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The therapeutic alliance, or working alliance, has been shown to be reliably predictive of therapy outcome. The therapy relationship is, conceivably, the most significant variable in the treatment process. This appears to be so regardless of theoretical orientation or treatment method. As an area research studies have focused on defining the construct, methods of measurement, issues of validity and reliability and development of proper research designs. While much work is still needed in all of these areas, consensus does exits that there is a high correlation between the quality of the therapy relationship and a successful conclusion to treatment.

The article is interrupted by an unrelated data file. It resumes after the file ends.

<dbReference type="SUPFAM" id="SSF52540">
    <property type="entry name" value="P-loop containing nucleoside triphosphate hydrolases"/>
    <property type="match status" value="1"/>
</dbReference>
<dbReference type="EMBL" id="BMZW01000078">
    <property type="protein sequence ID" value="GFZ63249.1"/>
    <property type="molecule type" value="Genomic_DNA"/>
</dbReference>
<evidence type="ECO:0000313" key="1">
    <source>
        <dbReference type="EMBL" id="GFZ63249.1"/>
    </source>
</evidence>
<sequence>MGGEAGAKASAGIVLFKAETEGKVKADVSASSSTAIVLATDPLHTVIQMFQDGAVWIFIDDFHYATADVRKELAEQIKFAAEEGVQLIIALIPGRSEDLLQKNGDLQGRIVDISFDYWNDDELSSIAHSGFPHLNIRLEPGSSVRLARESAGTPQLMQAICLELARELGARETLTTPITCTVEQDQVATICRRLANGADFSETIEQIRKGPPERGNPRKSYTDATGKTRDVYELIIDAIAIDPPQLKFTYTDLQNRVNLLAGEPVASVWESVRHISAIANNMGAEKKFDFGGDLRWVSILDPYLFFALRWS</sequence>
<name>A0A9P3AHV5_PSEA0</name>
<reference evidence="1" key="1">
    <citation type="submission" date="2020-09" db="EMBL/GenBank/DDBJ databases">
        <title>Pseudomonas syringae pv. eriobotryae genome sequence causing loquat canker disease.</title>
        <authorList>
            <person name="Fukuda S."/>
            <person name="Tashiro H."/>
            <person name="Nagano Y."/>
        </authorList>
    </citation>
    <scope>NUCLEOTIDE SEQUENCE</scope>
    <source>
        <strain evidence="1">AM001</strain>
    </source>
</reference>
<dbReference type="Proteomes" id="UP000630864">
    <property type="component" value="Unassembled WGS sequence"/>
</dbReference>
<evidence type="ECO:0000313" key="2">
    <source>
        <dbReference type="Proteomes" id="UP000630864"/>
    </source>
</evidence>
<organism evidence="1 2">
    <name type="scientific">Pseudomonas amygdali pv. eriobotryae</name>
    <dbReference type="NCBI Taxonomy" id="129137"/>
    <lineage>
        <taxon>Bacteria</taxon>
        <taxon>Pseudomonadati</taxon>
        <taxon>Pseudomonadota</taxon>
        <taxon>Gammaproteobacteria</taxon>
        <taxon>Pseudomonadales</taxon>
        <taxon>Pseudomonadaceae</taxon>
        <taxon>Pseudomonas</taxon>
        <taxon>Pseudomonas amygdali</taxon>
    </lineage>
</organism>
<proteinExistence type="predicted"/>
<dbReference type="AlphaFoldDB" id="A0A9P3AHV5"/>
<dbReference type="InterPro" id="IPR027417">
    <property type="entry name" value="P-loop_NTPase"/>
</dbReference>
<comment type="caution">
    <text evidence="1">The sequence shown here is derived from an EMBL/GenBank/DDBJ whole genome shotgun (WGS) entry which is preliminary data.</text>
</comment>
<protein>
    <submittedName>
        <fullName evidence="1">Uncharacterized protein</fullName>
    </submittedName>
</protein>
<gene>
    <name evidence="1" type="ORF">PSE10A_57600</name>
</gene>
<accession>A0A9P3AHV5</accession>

As would be expected, identifying the complex elements of the therapy relationship has been the subject of much examination in the literature. For the purposes of this chapter the components have been limited to the influence of: therapist/client variables, attachment styles, cultural variables, theoretical orientations,